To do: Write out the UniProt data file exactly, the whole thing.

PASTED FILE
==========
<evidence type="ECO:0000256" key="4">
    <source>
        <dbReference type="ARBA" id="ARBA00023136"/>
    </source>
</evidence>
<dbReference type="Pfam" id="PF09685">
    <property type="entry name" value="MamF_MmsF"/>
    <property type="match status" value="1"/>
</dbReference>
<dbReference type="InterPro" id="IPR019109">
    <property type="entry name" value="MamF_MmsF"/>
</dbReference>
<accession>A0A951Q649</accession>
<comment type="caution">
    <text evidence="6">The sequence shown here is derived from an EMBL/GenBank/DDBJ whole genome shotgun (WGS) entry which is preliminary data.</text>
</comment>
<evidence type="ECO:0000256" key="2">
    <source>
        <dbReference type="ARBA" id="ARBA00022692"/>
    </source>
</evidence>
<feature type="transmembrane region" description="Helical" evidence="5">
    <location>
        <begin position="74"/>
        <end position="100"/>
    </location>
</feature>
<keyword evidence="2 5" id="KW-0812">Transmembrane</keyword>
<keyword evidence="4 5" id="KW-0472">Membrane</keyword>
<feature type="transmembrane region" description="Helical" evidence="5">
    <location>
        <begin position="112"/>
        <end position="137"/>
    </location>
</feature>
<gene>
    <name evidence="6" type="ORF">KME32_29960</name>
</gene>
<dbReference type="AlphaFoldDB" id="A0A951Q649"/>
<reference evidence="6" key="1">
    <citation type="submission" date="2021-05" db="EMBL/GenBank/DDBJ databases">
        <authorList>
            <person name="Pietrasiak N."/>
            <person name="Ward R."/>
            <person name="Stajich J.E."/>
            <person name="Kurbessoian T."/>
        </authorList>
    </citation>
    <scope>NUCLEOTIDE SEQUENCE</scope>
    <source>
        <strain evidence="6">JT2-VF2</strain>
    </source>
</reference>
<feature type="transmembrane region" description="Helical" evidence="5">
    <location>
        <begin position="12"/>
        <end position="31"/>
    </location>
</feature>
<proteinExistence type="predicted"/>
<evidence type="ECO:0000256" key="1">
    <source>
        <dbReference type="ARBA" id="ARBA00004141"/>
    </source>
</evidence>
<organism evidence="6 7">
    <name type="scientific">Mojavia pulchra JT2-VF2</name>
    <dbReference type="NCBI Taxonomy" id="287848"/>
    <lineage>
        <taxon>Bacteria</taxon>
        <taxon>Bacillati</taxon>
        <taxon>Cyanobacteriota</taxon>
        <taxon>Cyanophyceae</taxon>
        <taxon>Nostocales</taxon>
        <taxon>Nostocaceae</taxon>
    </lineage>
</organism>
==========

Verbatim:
<evidence type="ECO:0000256" key="4">
    <source>
        <dbReference type="ARBA" id="ARBA00023136"/>
    </source>
</evidence>
<dbReference type="Pfam" id="PF09685">
    <property type="entry name" value="MamF_MmsF"/>
    <property type="match status" value="1"/>
</dbReference>
<dbReference type="InterPro" id="IPR019109">
    <property type="entry name" value="MamF_MmsF"/>
</dbReference>
<accession>A0A951Q649</accession>
<comment type="caution">
    <text evidence="6">The sequence shown here is derived from an EMBL/GenBank/DDBJ whole genome shotgun (WGS) entry which is preliminary data.</text>
</comment>
<evidence type="ECO:0000256" key="2">
    <source>
        <dbReference type="ARBA" id="ARBA00022692"/>
    </source>
</evidence>
<feature type="transmembrane region" description="Helical" evidence="5">
    <location>
        <begin position="74"/>
        <end position="100"/>
    </location>
</feature>
<keyword evidence="2 5" id="KW-0812">Transmembrane</keyword>
<keyword evidence="4 5" id="KW-0472">Membrane</keyword>
<feature type="transmembrane region" description="Helical" evidence="5">
    <location>
        <begin position="112"/>
        <end position="137"/>
    </location>
</feature>
<gene>
    <name evidence="6" type="ORF">KME32_29960</name>
</gene>
<dbReference type="AlphaFoldDB" id="A0A951Q649"/>
<reference evidence="6" key="1">
    <citation type="submission" date="2021-05" db="EMBL/GenBank/DDBJ databases">
        <authorList>
            <person name="Pietrasiak N."/>
            <person name="Ward R."/>
            <person name="Stajich J.E."/>
            <person name="Kurbessoian T."/>
        </authorList>
    </citation>
    <scope>NUCLEOTIDE SEQUENCE</scope>
    <source>
        <strain evidence="6">JT2-VF2</strain>
    </source>
</reference>
<feature type="transmembrane region" description="Helical" evidence="5">
    <location>
        <begin position="12"/>
        <end position="31"/>
    </location>
</feature>
<proteinExistence type="predicted"/>
<evidence type="ECO:0000256" key="1">
    <source>
        <dbReference type="ARBA" id="ARBA00004141"/>
    </source>
</evidence>
<organism evidence="6 7">
    <name type="scientific">Mojavia pulchra JT2-VF2</name>
    <dbReference type="NCBI Taxonomy" id="287848"/>
    <lineage>
        <taxon>Bacteria</taxon>
        <taxon>Bacillati</taxon>
        <taxon>Cyanobacteriota</taxon>
        <taxon>Cyanophyceae</taxon>
        <taxon>Nostocales</taxon>
        <taxon>Nostocaceae</taxon>
    </lineage>
</organism>